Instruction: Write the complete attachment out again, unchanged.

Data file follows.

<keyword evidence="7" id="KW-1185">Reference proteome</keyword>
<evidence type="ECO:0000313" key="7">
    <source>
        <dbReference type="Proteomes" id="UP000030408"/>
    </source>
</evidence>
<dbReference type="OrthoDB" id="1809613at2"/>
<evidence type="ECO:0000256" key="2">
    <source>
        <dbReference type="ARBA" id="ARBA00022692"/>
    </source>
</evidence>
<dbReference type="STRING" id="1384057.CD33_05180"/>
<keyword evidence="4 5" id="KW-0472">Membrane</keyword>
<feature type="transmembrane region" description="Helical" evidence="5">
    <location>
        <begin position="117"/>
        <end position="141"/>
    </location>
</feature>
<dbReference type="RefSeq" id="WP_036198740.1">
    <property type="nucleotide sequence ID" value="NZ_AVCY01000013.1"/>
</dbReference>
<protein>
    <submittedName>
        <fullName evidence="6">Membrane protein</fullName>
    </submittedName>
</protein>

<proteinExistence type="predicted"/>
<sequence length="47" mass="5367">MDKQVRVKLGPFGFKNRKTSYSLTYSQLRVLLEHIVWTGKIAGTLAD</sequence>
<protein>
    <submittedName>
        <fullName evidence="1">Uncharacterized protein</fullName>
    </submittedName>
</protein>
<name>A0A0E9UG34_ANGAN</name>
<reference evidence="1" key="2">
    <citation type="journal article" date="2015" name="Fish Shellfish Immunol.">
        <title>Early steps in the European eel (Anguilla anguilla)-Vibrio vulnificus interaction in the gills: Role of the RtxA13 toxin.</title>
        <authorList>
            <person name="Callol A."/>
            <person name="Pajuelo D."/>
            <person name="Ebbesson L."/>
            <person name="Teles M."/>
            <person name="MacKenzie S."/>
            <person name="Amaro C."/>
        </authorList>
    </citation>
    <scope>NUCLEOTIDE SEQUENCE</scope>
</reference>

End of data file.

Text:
<keyword evidence="7" id="KW-1185">Reference proteome</keyword>
<evidence type="ECO:0000313" key="7">
    <source>
        <dbReference type="Proteomes" id="UP000030408"/>
    </source>
</evidence>
<dbReference type="OrthoDB" id="1809613at2"/>
<evidence type="ECO:0000256" key="2">
    <source>
        <dbReference type="ARBA" id="ARBA00022692"/>
    </source>
</evidence>
<dbReference type="STRING" id="1384057.CD33_05180"/>
<keyword evidence="4 5" id="KW-0472">Membrane</keyword>
<feature type="transmembrane region" description="Helical" evidence="5">
    <location>
        <begin position="117"/>
        <end position="141"/>
    </location>
</feature>
<dbReference type="RefSeq" id="WP_036198740.1">
    <property type="nucleotide sequence ID" value="NZ_AVCY01000013.1"/>
</dbReference>
<protein>
    <submittedName>
        <fullName evidence="6">Membrane protein</fullName>
    </submittedName>
</protein>

<proteinExistence type="predicted"/>
<sequence length="47" mass="5367">MDKQVRVKLGPFGFKNRKTSYSLTYSQLRVLLEHIVWTGKIAGTLAD</sequence>
<protein>
    <submittedName>
        <fullName evidence="1">Uncharacterized protein</fullName>
    </submittedName>
</protein>
<name>A0A0E9UG34_ANGAN</name>
<reference evidence="1" key="2">
    <citation type="journal article" date="2015" name="Fish Shellfish Immunol.">
        <title>Early steps in the European eel (Anguilla anguilla)-Vibrio vulnificus interaction in the gills: Role of the RtxA13 toxin.</title>
        <authorList>
            <person name="Callol A."/>
            <person name="Pajuelo D."/>
            <person name="Ebbesson L."/>
            <person name="Teles M."/>
            <person name="MacKenzie S."/>
            <person name="Amaro C."/>
        </authorList>
    </citation>
    <scope>NUCLEOTIDE SEQUENCE</scope>
</reference>